“[I]t would have been a far greater calamity if being wrong about the Supper [Luther] had represented the whole question as a trifling affair. Luther was wrong about the Supper, but not nearly so wrong as he would have been if, being wrong, he had said to his opponents: ‘Brethren, this matter is a trifle; and it makes really very little difference what a man thinks about the table of the Lord.’ Such indifferentism would have been far more deadly than all the divisions between the branches of the Church. A Luther who would have compromised with regard to the Lord’s Supper never would have said at the Diet of Worms, ‘Here I stand, I cannot do otherwise, God help me, Amen.’ Indifferentism about doctrine makes no heroes of the faith.”10

This is instructive for all Christians regarding theological controversy. Though in the present case Frame is clearly stating a position of his own; it is his position to which Dolezal was initially responding. Yet, one infers from Frame’s response that indifference, or at least the turning of a blind eye, is required on Dolezal’s part. According to Machen, Dolezal’s silence would be a far greater calamity than any feathers he might ruffle, or alleged disrespect he might project, with his stance. As Mathison adds, “If theistic mutualism is unbiblical (and I believe it is), it would be disrespectful to Christ and His church to remain quiet.”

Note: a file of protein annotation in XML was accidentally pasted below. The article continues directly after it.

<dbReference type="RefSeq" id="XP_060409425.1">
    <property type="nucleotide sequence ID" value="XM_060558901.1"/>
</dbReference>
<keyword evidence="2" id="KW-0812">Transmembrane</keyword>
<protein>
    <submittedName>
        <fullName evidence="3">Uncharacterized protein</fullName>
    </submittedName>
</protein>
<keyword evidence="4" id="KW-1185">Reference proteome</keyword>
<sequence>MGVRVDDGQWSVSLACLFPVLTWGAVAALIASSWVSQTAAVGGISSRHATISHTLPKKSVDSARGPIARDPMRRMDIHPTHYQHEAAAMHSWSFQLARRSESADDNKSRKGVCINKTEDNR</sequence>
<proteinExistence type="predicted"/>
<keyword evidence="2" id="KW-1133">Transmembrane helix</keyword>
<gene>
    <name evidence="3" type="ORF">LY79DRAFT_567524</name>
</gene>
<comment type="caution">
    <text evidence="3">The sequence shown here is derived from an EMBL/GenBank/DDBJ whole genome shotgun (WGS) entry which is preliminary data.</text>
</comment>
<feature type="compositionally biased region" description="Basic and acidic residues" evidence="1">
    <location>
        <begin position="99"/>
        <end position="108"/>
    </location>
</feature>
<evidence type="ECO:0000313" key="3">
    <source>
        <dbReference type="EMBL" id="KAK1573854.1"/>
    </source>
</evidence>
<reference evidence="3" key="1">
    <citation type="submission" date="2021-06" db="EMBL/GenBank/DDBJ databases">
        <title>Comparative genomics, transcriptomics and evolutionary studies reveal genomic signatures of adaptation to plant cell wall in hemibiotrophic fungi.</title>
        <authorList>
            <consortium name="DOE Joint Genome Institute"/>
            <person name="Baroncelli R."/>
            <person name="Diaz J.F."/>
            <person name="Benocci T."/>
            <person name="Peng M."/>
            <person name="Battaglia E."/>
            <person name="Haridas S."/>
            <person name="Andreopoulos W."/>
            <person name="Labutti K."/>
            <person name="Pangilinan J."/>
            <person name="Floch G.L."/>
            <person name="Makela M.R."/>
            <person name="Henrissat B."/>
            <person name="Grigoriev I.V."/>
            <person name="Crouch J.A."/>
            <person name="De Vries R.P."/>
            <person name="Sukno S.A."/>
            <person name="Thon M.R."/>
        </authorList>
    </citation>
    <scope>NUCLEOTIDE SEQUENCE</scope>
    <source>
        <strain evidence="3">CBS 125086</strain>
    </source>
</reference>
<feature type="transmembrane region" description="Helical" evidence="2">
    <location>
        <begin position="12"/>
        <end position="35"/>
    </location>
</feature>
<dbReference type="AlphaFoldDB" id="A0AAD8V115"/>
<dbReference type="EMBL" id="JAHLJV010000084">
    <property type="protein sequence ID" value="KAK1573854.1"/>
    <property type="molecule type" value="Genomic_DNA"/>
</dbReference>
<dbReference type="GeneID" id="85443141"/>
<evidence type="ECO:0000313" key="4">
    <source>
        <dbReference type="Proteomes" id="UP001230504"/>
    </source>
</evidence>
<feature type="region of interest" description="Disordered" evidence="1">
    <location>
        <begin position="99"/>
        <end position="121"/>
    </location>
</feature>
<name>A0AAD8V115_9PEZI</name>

Let’s Get Scholastic!